Scientists at the John Innes Centre have developed a new strain of genetically modified tomatoes that are able to efficiently produce industrial volumes of natural disease-fighting compounds such as Resveratrol and Genistein. This process could also be used to grow other natural chemicals in tomatoes.
Resveratrol is a member of the phenylpropanoids; an antioxidant found in grapes (when processed also in red wine), which has been reported to increase the lifespan of animals in certain animal studies. It may also be an effective supplement to fight cancer, heart conditions, Alzheimer’s disease and diabetes, but these claims are yet to be scientifically proven as there are still mixed opinions on the effects of Resveratrol. The researchers have been able to produce a tomato that has the equivalent amount of Resveratrol as fifty bottles of red wine.
Another GM tomato produced larger quantities of Genistein, a compound normally found in soya beans, which has been linked to the prevention of steroid-hormone related cancers, such as breast cancer. One such tomato had comparable levels of Genistein as eating 2.5 kg of tofu.
Professor Cathie Martin from the John Innes Centre said:
“Our study provides a general tool for producing valuable phenylpropanoid compounds on an industrial scale in plants, and potentially production of other products derived from aromatic amino acids. Our work will be of interest to different research areas including fundamental research on plants, plant/microbe engineering, medicinal plant natural products, as well as diet and health research.”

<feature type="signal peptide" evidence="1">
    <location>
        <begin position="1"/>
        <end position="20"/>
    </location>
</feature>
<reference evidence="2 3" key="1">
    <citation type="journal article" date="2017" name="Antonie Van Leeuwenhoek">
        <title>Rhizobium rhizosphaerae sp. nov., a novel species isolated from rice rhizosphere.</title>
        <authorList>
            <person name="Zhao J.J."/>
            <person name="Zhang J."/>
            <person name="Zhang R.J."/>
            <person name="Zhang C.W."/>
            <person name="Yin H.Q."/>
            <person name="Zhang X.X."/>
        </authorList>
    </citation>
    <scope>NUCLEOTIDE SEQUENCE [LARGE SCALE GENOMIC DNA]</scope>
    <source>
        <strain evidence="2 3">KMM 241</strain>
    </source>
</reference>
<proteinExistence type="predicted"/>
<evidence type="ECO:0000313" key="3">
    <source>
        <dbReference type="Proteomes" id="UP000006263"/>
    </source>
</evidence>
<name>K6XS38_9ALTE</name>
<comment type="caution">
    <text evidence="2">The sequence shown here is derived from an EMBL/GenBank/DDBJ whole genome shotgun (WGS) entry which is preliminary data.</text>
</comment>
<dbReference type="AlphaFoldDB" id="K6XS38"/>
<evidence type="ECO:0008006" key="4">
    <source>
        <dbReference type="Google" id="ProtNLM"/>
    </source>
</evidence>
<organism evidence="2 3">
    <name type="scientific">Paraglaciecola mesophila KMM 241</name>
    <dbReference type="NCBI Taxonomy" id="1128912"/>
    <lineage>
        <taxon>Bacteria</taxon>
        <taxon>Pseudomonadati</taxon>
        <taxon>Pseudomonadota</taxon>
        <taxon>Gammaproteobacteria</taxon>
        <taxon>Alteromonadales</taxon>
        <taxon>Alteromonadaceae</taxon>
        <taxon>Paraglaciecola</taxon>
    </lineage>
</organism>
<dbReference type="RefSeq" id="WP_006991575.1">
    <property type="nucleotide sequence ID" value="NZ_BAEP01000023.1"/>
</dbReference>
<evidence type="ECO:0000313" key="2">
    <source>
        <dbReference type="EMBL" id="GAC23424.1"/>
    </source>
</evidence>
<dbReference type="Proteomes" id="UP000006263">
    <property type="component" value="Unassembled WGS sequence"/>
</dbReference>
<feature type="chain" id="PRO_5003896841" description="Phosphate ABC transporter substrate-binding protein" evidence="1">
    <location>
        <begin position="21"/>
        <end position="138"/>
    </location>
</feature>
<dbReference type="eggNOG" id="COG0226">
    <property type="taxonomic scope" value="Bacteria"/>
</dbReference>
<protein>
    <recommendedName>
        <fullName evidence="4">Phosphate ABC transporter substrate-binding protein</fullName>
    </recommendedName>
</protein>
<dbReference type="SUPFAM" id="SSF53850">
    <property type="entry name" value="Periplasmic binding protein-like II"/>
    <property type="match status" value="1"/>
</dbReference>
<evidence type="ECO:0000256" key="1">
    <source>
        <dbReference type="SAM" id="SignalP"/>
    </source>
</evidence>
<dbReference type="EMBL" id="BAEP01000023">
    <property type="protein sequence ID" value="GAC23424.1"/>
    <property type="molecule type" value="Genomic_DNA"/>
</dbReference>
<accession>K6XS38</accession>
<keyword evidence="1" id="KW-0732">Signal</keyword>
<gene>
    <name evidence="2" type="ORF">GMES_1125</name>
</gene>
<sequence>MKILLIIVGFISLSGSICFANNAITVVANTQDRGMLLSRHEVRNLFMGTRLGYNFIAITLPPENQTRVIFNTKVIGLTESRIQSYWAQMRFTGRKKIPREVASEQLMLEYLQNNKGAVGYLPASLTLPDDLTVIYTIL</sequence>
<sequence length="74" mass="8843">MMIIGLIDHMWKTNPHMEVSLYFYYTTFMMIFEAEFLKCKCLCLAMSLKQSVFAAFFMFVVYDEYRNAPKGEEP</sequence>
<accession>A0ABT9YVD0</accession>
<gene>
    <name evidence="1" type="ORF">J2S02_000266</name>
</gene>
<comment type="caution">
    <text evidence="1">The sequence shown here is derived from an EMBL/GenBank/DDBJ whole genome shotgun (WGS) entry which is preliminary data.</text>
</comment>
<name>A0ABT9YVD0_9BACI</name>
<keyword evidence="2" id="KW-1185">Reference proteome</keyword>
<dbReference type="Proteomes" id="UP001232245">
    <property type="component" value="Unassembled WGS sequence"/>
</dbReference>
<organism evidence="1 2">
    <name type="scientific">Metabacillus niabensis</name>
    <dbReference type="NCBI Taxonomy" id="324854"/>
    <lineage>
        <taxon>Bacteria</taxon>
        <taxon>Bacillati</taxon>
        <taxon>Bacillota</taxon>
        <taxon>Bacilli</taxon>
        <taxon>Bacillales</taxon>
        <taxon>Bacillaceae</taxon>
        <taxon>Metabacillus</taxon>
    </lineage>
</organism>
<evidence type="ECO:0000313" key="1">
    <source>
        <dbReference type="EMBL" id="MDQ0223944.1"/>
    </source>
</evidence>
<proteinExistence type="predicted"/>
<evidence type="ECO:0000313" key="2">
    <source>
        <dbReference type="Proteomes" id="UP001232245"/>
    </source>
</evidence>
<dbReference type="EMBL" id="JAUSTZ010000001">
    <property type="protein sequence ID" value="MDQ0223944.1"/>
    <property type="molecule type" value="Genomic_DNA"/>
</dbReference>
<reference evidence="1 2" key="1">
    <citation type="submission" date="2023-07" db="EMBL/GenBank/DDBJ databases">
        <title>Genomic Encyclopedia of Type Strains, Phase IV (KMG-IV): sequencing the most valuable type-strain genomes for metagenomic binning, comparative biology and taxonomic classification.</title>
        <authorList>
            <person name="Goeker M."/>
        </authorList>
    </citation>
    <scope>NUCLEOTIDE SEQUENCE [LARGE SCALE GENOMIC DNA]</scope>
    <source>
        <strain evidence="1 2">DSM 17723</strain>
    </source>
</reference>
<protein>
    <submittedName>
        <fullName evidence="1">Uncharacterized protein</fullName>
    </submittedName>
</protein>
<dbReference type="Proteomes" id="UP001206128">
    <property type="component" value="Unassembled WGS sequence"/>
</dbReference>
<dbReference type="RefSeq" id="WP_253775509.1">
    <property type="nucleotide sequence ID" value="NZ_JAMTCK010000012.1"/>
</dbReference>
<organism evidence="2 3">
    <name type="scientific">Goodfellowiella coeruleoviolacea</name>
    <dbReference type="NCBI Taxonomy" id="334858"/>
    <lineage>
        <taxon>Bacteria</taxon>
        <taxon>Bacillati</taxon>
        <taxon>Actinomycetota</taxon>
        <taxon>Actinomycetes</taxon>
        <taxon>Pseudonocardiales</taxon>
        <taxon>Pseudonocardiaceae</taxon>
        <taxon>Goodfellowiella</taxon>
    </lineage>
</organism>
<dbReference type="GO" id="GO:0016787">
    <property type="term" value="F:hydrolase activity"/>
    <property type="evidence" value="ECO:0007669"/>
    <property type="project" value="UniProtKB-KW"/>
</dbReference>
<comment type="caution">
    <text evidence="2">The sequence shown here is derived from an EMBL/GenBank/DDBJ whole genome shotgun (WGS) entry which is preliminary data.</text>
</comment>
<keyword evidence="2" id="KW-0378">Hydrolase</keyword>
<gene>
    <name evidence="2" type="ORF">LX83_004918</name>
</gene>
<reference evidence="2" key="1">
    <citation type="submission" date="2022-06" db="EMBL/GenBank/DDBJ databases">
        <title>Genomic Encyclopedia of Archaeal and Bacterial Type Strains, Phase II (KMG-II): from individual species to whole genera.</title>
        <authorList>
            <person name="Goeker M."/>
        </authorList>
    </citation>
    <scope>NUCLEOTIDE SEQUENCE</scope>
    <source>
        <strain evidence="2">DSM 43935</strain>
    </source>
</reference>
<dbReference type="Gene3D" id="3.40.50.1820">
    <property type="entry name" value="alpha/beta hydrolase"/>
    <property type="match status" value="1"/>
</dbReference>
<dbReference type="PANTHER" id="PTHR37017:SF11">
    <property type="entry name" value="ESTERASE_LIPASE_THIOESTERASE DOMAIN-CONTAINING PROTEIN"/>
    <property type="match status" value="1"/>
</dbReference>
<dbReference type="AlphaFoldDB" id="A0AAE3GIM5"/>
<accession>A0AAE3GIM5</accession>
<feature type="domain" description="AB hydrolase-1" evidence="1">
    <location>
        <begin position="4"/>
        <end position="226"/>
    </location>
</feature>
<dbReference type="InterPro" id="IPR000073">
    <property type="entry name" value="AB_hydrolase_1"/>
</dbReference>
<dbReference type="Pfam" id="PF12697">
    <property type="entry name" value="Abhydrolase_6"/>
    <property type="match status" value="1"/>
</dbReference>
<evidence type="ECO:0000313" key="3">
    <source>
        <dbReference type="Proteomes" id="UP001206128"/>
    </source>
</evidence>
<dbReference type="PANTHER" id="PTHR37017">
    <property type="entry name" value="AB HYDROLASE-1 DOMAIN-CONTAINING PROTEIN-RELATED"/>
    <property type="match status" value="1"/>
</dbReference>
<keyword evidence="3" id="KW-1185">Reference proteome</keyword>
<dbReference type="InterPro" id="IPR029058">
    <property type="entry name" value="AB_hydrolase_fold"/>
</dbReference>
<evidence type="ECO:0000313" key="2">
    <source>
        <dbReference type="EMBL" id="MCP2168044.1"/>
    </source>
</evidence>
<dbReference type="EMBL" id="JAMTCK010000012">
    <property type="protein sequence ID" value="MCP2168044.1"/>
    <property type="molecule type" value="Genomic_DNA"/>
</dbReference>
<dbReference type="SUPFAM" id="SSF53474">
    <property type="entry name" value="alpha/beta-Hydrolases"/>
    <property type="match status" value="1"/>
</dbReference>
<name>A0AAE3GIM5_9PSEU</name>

The key to turning tomatoes into “natural pharmaceutical laboratories”
Growing these proteins in tomatoes acts like an engine to boost the levels of phenylpropanoids and flavan
The people behind this experiment want to provide a more cost effective way of mass producing beneficial plant compounds, rather than synthesising them artificially or squeezing insignificant amounts from soya beans, grapes and in the future other natural sources of beneficial compounds. Tomatoes have been chosen because they have very high yield crops that don’t require much attention and are relatively cheap to grow; yields can be as high as 500 tonnes per hectare.
Co-author of the study Dr Yang Zhang said:
“Medicinal plants with high value are often difficult to grow and manage, and need very long cultivation times to produce the desired compounds. Our research provides a fantastic platform to quickly produce these valuable medicinal compounds in tomatoes. Target compounds could be purified directly from tomato juice. We believe our design idea could also be applied to other compounds such as terpenoids and alkaloids, which are the major groups of medicinal compounds from plants.”
These findings have been published in the journal Nature Communications in a paper titled: “Multi-level engineering facilitates the production of phenylpropanoid compounds in tomato”.